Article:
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Environmental fate & pathways

Phototransformation in air

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Description of key information

Parent compound valeryl chloride and hydrolysis product valeric acid: After evaporation or exposure to air, the substance will be slowly degraded by photochemical processes. 

This estimation refers to dry air. In mist, rain, droplets and aerosols, hydrolysis will be the major fate process of the acid chloride due to the short half-life in aqueous solution. Therefore this estimate may be of low relevance.

Key value for chemical safety assessment

Additional information

QSAR-disclaimer

In Article 13 of Regulation (EC) No 1907/2006, it is laid down that information on intrinsic properties of substances may be generated by means other than tests, provided that the conditions set out in Annex XI (of the same Regulation) are met.

According to Annex XI of Regulation (EC) No 1907/2006 (Q)SAR results can be used if (1) the scientific validity of the (Q)SAR model has been established, (2) the substance falls within the applicability domain of the (Q)SAR model, (3) the results are adequate for the purpose of classification and labeling and/or risk assessment and (4) adequate and reliable documentation of the applied method is provided.

For the assessment of valeryl chloride (CAS 638 -29 -9) (Q)SAR results were used for phototransformation in air.The criteria listed in Annex XI of Regulation (EC) No 1907/2006 are considered to be adequately fulfilled and therefore the endpoint(s) sufficiently covered and suitable for risk assessment.

Therefore, further experimental studies on phototransformation in air are not provided.

Parent compound valeryl chloride:

The phototransformation in air was assessed by a QSAR calculation with AOPWIN v1.92, implemented in EPISuite v4.11. Based on an estimated OH radical rate constant of 5.8735 E-12 cm3/(molecule*sec), the half-life of valeryl chloride was calculated to be 2.7 days (conditions: sensitiser for indirect photolysis: OH; 0.5 E06 OH/cm3, 24-h d; BASF SE, 2020). The substance is within the applicability domain of the model. Based on the EPI Suite calculation the substance will be slowly degraded by photochemical processes after evaporation or exposure to air.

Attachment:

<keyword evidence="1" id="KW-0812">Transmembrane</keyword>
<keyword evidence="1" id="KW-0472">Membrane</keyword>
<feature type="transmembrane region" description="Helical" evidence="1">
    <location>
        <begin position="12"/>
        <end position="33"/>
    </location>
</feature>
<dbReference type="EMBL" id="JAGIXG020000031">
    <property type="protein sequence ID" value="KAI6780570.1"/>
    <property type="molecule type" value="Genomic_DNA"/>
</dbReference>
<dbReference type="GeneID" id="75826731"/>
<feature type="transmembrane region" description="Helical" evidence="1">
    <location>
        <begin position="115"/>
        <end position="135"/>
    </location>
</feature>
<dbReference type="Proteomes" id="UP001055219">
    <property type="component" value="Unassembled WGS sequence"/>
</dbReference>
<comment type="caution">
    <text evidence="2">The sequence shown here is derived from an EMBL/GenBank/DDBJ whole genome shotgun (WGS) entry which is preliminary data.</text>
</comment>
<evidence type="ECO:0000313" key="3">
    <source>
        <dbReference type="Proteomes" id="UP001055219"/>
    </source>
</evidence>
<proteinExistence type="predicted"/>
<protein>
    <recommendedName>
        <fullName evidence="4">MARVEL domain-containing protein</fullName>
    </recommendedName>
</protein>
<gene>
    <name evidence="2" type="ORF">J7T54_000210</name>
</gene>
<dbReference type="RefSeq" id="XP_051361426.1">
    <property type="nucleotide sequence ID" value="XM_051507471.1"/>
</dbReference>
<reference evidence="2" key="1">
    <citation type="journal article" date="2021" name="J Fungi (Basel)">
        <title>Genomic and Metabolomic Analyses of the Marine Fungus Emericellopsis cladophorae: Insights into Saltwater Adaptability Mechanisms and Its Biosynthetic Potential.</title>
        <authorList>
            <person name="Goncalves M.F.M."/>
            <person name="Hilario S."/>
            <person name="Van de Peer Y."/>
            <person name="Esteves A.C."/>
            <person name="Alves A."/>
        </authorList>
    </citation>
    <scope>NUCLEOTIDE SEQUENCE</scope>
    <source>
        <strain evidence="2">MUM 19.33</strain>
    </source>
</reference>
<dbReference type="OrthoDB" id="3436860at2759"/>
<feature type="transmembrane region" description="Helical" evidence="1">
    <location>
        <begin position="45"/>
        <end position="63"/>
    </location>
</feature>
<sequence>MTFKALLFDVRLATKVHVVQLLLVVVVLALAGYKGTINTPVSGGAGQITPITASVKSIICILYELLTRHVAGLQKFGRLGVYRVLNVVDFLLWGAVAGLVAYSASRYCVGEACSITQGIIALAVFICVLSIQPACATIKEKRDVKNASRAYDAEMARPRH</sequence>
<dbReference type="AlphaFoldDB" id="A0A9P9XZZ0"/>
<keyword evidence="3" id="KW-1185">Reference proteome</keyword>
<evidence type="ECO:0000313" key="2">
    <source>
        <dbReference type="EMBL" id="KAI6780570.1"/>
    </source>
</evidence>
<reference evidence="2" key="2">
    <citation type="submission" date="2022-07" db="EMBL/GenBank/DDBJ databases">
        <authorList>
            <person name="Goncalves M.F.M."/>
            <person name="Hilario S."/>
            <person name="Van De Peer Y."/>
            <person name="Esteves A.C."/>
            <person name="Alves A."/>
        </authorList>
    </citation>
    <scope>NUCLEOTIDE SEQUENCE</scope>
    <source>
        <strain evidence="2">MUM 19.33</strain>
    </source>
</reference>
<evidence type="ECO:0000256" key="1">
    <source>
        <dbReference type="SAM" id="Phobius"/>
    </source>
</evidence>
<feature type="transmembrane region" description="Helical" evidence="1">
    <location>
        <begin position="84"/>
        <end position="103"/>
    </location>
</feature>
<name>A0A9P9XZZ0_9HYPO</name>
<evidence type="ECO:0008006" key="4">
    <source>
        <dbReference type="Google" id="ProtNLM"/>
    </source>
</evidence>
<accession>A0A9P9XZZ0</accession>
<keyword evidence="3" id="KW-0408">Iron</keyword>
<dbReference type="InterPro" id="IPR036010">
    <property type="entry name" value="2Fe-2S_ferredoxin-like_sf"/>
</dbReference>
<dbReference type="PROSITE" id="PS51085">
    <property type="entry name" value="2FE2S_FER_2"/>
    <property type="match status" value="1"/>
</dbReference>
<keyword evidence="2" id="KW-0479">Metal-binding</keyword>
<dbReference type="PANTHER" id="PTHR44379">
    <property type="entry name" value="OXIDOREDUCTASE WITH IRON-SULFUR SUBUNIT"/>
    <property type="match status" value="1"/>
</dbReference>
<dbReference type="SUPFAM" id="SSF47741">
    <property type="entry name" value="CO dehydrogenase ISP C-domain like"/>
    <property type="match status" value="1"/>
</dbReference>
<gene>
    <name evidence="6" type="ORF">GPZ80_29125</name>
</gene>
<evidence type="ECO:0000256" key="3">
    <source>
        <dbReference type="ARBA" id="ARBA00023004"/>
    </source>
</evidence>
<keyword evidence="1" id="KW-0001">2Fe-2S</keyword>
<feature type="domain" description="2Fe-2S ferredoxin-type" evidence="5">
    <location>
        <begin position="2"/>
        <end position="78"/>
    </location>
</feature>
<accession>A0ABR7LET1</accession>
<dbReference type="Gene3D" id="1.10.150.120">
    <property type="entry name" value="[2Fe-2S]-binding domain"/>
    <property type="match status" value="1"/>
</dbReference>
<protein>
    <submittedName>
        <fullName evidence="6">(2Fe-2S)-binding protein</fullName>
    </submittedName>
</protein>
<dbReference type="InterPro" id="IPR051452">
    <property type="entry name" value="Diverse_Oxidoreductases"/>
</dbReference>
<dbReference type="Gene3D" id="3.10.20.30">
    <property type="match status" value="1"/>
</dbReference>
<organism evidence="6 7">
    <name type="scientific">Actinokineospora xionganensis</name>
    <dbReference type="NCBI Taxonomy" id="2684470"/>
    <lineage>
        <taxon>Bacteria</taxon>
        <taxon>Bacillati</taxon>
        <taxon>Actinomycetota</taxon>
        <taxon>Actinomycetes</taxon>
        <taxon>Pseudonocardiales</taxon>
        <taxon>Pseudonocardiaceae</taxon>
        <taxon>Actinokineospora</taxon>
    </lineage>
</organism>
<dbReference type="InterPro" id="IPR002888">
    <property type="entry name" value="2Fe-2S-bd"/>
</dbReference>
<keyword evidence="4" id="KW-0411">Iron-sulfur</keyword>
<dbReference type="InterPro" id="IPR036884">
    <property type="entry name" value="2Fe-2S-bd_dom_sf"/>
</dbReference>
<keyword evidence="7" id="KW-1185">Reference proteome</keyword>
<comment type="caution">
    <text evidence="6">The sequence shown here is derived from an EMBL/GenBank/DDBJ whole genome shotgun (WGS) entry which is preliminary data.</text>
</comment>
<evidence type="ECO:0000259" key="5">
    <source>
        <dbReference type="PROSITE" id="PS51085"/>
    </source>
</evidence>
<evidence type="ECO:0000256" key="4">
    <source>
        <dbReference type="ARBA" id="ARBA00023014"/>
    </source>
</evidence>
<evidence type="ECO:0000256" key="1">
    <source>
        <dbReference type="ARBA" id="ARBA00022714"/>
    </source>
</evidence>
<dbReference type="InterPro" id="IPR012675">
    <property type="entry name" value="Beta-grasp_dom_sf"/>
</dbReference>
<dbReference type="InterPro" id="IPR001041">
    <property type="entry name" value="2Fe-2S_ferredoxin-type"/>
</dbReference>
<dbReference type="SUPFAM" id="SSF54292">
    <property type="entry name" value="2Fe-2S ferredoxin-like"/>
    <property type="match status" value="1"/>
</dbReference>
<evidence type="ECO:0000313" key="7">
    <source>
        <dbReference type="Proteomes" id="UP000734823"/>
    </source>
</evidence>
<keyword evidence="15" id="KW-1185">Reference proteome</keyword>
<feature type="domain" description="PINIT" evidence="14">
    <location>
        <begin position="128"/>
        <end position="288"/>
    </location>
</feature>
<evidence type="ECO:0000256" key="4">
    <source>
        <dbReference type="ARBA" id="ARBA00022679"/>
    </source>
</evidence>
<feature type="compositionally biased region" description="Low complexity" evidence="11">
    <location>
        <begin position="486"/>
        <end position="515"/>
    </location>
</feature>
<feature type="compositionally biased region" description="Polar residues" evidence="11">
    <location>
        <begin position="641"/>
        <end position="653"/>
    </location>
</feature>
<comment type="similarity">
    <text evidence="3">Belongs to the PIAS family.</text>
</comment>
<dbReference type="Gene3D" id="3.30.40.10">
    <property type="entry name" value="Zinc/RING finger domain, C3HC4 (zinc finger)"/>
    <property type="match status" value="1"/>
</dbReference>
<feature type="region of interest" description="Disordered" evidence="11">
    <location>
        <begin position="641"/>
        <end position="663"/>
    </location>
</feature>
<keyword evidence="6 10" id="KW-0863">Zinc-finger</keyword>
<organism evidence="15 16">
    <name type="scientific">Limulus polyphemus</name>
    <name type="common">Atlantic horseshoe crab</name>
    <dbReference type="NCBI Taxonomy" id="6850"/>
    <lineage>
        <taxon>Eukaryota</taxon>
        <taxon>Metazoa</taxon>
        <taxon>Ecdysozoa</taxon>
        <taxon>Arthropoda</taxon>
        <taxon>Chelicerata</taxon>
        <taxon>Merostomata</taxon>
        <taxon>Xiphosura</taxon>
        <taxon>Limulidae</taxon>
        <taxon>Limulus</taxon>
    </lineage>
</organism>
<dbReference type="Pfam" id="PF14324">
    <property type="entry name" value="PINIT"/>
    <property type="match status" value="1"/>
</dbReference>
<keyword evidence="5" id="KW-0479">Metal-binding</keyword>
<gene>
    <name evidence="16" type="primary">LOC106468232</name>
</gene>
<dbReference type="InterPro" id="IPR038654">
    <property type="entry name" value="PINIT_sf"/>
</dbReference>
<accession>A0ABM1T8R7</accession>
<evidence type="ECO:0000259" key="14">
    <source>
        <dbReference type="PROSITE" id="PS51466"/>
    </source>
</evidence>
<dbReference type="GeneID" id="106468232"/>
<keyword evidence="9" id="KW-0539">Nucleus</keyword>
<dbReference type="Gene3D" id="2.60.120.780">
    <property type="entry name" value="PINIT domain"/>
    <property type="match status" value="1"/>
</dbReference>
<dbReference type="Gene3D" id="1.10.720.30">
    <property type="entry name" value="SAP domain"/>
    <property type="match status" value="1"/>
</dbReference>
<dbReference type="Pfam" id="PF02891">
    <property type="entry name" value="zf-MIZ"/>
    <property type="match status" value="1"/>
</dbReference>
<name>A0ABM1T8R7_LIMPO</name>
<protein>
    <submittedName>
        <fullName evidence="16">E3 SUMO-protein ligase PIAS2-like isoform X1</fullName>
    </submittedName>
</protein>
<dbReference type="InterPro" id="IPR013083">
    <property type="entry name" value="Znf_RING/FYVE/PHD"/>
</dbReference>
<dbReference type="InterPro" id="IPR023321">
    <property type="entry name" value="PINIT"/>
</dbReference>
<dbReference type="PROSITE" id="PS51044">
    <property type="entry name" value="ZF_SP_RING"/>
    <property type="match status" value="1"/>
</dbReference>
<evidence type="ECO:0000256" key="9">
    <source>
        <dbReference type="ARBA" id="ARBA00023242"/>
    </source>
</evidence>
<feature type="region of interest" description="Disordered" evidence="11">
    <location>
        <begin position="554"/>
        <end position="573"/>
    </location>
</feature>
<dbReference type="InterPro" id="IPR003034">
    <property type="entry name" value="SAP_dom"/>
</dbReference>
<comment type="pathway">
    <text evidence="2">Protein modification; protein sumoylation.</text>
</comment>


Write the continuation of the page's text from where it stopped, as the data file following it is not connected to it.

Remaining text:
This estimation refers to dry air. In mist, rain, droplets and aerosols, hydrolysis will be the major fate process of the acid chloride due to the short half-life in aqueous solution. Therefore this estimate may be of low relevance for valeryl chloride.

Hydrolysis product valeric acid:

The phototransformation in air was assessed by a QSAR calculation with AOPWIN v1.92, implemented in EPISuite v4.11. Based on an estimated OH-radical rate constant of 4.1108 E-12 cm3/(molecule*sec), a half-life of 3.9 days was calculated for the photochemical degradation by OH-radicals (conditions: sensitiser for indirect photolysis: OH, 0.5 E06 OH/cm³, 24-h d; BASF SE, 2020). The substance is within the applicability domain of the model.

Based on the EPI Suite calculation the substance will be slowly degraded by photochemical processes after evaporation or exposure to air.